PRK (Photo Refractive Keratectomy)
PRK, also known as Advanced Surface Ablation or Photo Refractive Keratectomy, was the first procedure performed using the Excimer laser. This procedure corrects vision by reshaping the cornea. The main difference between LASIK and PRK is that with LASIK a corneal flap is created and the laser is applied to the inner tissue of the cornea. With PRK, the epithelium (or outer skin of the cornea) is removed and a laser is applied to the surface of the cornea.
Photo Refractive Keratectomy can be used to correct low to high levels of nearsightedness, farsightedness, and astigmatism. It is a common LASIK alternative, preferred by eye doctors for patients with thin corneas that may not be well-suited for LASIK eye surgery.
PRK vs. LASIK for Vision Correction
Because PRK does not create a permanent flap in the deeper corneal layers (the LASIK procedure involves a mechanical microkeratome using a metal blade or a femtosecond laser microkeratome to create a ‘flap’ out of the outer cornea), the cornea’s structural integrity is less altered by PRK.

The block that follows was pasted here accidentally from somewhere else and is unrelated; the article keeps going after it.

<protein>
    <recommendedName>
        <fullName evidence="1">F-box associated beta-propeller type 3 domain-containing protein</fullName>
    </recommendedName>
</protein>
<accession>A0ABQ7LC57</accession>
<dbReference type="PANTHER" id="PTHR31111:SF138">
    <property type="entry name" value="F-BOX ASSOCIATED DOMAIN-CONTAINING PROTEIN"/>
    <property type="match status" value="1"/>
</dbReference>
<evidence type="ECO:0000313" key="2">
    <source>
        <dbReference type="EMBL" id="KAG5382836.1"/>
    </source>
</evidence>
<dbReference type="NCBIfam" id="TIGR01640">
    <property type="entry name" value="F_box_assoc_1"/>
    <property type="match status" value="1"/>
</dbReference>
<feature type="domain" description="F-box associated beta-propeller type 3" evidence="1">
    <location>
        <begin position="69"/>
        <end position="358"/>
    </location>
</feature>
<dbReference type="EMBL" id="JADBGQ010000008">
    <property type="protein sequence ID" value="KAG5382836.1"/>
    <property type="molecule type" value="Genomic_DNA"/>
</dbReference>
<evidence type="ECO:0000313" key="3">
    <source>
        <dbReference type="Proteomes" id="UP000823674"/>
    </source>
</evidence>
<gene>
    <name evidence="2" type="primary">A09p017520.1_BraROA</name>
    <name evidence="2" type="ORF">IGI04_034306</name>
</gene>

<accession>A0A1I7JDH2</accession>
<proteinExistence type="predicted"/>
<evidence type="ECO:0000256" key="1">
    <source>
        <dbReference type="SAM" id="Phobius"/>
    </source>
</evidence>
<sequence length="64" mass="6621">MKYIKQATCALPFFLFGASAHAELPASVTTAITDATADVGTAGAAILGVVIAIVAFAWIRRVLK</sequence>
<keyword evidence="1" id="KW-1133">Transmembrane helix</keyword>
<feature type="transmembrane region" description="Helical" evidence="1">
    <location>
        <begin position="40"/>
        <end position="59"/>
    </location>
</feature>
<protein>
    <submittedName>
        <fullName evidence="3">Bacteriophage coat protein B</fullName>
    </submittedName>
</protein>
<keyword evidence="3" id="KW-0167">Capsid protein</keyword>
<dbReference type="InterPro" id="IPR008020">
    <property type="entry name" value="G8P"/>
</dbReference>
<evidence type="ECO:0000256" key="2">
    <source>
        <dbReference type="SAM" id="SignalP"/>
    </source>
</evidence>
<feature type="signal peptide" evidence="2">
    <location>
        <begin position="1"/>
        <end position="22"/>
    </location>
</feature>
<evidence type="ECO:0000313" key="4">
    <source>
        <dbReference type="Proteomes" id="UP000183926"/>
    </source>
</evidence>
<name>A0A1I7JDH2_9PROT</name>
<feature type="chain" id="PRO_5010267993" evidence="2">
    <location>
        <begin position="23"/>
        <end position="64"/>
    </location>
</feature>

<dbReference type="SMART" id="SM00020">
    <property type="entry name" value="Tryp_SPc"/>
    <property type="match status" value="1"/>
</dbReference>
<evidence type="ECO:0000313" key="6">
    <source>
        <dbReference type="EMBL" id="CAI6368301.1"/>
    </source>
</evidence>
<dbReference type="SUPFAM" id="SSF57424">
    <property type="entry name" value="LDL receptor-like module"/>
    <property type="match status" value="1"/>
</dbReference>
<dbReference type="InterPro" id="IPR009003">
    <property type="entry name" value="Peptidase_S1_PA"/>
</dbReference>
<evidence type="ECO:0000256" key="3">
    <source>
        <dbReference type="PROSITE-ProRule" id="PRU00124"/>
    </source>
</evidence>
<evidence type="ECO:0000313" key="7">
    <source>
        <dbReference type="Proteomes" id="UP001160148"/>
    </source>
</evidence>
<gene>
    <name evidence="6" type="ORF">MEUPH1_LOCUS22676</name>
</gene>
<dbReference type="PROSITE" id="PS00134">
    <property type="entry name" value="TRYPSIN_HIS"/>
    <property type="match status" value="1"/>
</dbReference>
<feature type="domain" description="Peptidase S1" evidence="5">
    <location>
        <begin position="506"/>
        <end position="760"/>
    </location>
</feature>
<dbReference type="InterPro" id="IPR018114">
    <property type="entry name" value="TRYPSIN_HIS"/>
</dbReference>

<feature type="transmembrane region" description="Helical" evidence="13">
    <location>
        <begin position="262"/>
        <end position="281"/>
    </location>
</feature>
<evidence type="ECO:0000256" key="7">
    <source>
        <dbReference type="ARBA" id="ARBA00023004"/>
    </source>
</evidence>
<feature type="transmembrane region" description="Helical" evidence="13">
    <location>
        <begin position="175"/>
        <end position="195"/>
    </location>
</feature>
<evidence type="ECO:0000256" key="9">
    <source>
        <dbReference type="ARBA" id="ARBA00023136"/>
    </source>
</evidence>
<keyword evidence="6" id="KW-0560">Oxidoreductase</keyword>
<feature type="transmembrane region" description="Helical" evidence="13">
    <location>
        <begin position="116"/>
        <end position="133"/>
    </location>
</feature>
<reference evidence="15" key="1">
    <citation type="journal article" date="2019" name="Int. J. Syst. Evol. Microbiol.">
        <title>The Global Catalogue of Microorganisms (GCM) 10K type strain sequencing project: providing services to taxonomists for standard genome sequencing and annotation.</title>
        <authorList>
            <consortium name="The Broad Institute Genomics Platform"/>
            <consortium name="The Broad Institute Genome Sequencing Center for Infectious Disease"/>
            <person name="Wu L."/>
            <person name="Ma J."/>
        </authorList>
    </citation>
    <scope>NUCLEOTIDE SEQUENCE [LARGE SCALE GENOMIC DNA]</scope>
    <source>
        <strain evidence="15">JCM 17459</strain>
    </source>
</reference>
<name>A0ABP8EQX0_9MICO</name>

The LASIK process covers the laser treated area with the flap of tissue which is from 100 to 180 micrometers thick. This flap can mute the nuances of the laser ablation, whereas PRK performs the laser ablation at the outer surface of the cornea. The use of the anti-metabolite mitomycin can minimize the risk of postoperative haze in persons requiring larger PRK corrections.
PRK does not involve a knife, microkeratome, or cutting laser as used in LASIK. Patients may experience more pain and slower visual recovery, with full vision improvements taking up to one month.
Malik Eye Care has multiple locations in Manhattan, Jackson Heights, Hollis, Forest Hills, and Long Island. For more information about PRK and other LASIK alternatives in the greater Manhattan region, or to find out if you may be a candidate for one of our vision correction procedures, contact our office or request an appointment today!